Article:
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I am a family physician who sees patients with a myriad of eating concerns – from wanting to know how to plan healthy meals for active families, to weight loss, to eating disorders, and so on. I cannot recommend the Health Stand team highly enough. I have worked with (and been to!) other Dieticians in the past and too often find that they just ask for food logs and make suggestions that are easily obtained online or in books. The Dieticians at Health Stand offer much more than just telling clients what they “should be eating.” In contrast, the team really does more of a counselling practice, and they work hard to help their clients learn more about why their eating habits may be off track and not optimal for them, as well as helping people to effect change at a deep level that, most importantly, is sustainable for lifetime health.”
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Nutrition Counseling Client & Referring Physician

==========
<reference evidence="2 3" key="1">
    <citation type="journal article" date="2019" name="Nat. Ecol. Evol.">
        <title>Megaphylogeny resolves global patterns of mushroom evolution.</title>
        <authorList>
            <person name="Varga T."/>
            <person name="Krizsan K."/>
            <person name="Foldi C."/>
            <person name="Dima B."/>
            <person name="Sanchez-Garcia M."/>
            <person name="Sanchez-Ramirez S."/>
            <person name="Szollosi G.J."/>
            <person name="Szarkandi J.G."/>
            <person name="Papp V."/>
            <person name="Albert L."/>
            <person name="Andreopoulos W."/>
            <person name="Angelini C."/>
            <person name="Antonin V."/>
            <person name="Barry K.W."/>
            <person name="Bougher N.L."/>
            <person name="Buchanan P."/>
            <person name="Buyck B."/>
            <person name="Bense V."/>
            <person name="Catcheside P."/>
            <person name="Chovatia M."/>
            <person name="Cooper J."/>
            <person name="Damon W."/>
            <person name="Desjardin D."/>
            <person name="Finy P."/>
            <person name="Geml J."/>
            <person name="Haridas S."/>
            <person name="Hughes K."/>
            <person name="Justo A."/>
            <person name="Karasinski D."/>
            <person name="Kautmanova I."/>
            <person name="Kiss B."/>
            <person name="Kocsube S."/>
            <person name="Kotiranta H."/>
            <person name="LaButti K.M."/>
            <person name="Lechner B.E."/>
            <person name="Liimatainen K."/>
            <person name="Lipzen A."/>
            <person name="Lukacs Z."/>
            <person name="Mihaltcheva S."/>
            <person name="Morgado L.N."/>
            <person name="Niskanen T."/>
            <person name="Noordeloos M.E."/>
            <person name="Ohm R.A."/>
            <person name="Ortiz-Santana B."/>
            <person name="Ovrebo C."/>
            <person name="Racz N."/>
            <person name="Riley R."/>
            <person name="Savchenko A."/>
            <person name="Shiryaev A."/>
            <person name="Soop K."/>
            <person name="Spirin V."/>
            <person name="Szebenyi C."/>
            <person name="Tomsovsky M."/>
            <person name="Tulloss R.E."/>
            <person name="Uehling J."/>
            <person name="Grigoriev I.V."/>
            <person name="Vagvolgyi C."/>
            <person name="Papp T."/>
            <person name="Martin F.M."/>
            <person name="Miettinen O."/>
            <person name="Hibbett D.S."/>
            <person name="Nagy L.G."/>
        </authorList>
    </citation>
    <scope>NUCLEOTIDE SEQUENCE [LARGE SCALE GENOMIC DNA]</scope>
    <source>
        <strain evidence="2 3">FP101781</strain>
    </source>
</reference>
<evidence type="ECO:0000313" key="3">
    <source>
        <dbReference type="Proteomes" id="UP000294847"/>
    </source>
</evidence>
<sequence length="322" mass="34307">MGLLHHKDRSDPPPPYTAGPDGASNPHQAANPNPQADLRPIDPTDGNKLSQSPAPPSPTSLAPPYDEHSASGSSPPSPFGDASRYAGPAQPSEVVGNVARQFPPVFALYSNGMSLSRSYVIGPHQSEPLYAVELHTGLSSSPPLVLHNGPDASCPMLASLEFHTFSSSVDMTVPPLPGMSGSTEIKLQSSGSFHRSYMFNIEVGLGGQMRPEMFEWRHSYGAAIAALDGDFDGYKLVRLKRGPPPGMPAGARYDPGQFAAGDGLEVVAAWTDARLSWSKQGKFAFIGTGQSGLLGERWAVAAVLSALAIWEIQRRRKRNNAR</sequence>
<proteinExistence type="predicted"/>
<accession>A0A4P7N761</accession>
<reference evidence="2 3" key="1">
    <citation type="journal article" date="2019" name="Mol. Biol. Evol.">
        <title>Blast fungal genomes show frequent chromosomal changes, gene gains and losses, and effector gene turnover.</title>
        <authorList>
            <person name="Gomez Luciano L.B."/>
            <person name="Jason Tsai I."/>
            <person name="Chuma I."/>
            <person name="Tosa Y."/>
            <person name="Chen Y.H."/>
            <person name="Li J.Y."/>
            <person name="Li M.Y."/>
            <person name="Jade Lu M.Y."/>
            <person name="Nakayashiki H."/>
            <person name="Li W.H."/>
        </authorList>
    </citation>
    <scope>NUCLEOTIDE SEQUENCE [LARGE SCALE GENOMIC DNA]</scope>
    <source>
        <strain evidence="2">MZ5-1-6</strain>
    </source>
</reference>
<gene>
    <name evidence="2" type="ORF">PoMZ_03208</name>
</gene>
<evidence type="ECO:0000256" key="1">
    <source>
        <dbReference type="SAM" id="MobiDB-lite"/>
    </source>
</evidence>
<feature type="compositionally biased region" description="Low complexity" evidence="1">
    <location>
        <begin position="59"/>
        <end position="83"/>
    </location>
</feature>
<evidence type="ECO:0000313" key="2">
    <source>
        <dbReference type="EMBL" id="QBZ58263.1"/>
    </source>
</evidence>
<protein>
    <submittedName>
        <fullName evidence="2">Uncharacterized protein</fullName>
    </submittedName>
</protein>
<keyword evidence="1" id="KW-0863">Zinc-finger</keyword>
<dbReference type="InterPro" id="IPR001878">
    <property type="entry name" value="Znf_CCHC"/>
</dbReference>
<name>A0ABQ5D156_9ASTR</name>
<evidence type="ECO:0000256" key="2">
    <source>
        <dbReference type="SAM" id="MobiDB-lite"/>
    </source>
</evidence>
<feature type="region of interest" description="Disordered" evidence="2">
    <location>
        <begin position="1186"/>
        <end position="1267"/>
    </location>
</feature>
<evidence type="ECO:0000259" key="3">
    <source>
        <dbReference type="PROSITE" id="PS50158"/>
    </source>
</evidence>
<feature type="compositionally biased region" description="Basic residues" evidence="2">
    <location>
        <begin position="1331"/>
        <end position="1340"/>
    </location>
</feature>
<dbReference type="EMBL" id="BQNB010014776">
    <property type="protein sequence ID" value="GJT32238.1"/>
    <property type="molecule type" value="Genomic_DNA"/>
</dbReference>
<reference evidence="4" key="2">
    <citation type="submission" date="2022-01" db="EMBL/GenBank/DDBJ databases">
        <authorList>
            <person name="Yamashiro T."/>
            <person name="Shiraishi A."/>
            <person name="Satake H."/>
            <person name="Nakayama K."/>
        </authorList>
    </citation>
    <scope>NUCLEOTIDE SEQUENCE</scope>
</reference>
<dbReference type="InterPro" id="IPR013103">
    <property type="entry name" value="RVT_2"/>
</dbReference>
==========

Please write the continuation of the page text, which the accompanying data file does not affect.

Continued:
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Gillian Gray, Pursuit of Healthiness Online Course Participant
“As a construction company, we select speakers who can relate to our industry and its employees. Andrea’s message was delivered with humor and empathy. She makes people feel as though they can make changes without leaving behind every favorite food. Andrea focused her presentation on healthy eating as a way to keep energy high throughout the day. This message and the way it was delivered resonated with our predominantly male, blue collar culture. I would highly recommend Andrea as a speaker for groups such as ours. She will get your message across without alienating anyone in your audience – which is a huge hurdle when trying to introduce a wellness program in the workplace!”
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I found my Dietitian warm, funny, and skilled at teaching nutrition concepts without the overwhelm. The general approach of each session was to mix science with emotion, which was exceedingly effective in helping me shift my perspective on food from one of anxiety to one of joy and curiosity.”
Erin Kronstedt, Nutrition Counseling Client
“Excellent presentation! What a refreshing change to have a speaker inspire rather than “lecture” about nutrition. Your captivating stories, tips and overall approach to healthy eating uplifts and puts people at ease. It was great to hear we don’t need to strive to be perfect eaters, and that small changes really can make a difference in how we feel and in our health. Thanks to Andrea, we have solutions to our everyday nutrition challenges that can actually work in real life!”
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ARC Resources Ltd.